In only a couple of instances did the students not beat the state average and that was only by one percent.
“We are working on that,” said Patty Holubec, principal of the high school.
Holubec was pleased overall with the scores which could ultimately give the district an exemplary rating.
Robin Thomas, director of testing for the district, previously reported that “the high school should move from the ‘Recognized’ level to that of ‘Exemplary,’ the highest rating a school can attain.”
In addition, the high school campus currently is nationally categorized as a top performing high school by both the National Center for Educational Achievement and U.S. News and World Report.
Final scores are not expected until the end of July.
Compared to the state
In one of the more difficult portions, 11th-grade science, 100 percent of the students passed the test. Statewide, 91 percent of the students passed. In a repeat scoring, 100 percent of the students also passed the social studies portion.
In writing, 98 percent of the seventh-grade students passed compared to the state average of 95 percent.
Fourth-graders likewise had a high passing rate at 94 percent compared to statewide figures of 86 percent.
In reading, 100 percent of the ninth-graders passed compared to the statewide average of 92 percent.
Smaller doesn’t guarantee better
All the numbers show a high percentage of students passing – something that some might attribute to the smaller size of the school.
However, Holubec said that is just a common misconception.
“The smaller school thing is a myth,” Holubec said. “Honestly, it is much easier to keep percentages up in a larger school...
“One kid can fail something and it brings us down one percentage point.”
While the small school size is a disadvantage for percentages, it does have a benefit.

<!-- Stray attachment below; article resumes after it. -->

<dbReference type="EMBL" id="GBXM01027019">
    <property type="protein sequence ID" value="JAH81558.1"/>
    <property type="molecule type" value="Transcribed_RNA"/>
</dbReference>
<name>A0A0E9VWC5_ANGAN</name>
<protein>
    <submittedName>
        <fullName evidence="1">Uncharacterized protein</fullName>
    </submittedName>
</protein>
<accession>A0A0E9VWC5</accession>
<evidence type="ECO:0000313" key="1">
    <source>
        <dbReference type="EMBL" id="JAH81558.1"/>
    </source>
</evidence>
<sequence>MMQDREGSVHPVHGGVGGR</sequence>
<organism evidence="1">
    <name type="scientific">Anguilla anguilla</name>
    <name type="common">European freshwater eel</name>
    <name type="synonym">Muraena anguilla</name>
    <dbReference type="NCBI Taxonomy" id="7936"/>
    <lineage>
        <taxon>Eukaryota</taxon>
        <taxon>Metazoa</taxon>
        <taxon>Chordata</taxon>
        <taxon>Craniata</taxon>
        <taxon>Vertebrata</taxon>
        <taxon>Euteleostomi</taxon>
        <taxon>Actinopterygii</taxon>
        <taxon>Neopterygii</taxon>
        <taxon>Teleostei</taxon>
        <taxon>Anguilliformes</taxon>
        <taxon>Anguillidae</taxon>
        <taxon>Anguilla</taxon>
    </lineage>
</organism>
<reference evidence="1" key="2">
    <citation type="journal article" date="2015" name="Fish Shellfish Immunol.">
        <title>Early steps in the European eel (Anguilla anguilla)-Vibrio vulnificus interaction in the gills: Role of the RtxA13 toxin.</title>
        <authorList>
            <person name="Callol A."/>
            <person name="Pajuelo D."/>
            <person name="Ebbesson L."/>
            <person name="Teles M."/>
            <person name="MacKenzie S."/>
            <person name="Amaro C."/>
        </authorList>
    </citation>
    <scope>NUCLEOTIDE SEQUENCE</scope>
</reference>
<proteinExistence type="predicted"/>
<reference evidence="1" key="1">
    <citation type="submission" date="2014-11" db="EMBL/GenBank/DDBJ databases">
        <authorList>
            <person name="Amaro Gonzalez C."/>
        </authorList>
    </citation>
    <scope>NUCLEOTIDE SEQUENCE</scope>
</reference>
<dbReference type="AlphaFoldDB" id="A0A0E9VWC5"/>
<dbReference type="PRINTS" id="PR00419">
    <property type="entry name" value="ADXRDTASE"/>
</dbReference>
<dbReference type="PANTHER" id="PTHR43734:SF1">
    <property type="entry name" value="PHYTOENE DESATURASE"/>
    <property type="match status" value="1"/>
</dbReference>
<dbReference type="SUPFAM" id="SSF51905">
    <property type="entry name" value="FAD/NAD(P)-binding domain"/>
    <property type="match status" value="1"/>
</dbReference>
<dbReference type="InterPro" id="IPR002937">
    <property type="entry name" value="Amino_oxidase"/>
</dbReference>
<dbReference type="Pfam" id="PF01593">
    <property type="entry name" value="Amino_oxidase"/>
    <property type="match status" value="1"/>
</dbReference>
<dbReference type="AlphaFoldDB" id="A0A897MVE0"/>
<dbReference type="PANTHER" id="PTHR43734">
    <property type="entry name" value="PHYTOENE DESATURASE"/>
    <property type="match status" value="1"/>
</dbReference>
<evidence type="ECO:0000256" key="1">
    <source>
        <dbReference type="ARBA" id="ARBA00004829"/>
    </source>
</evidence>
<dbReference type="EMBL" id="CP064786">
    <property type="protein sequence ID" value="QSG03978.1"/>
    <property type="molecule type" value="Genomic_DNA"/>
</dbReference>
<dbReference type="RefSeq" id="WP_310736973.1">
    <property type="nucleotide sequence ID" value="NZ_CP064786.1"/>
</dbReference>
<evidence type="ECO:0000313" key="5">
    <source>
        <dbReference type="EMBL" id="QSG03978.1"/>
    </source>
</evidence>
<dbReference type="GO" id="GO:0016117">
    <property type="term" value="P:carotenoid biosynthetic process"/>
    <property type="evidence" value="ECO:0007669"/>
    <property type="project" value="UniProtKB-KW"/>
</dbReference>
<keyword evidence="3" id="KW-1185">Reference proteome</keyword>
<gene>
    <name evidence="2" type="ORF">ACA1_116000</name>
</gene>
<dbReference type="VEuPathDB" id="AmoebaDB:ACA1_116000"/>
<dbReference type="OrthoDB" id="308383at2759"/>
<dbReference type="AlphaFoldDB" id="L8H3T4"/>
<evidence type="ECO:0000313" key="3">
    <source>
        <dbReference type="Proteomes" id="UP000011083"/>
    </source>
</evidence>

“Do we take advantage of being a small school?” she said. “You bet we do.”
“I know every one of our kids.
“Is it easier to know all of your kids? Yes, but then you have to do something with that.”
When one student falls behind, Holubec is there, questioning them why.
“Failure is easy,” she reminds students. “It is a easy for the teacher. It is easy for the student.
“But failure is not an option.”
So, when a student doesn’t make the grade, it is off to the required tutorials.
“We actually run another set of buses at 5 o’clock,” she said. “Every kid that is failing must be offered a tutorial – from elementary all the way up.”
“I haven’t found a teenager who doesn’t want to get out of the rut,” she said. “You have to stay with those kids.”
Her approach, she said, isn’t that different than it is any of the bigger schools where assistant principals share the load of keeping track of students.
A relationship with the students
So what does the staff of Skidmore-Tynan do to keep that solid relationship with their students?
Holubec said that talking to the students during lunch, being at the games and generally just supporting them outside of the classroom go a long way.
“It is that relationship that our students need so badly,” she said.
Jason Collins is the editor at the Bee-Picayune and can be reached at 358-2550, ext. 121, or at editor@mySouTex.com.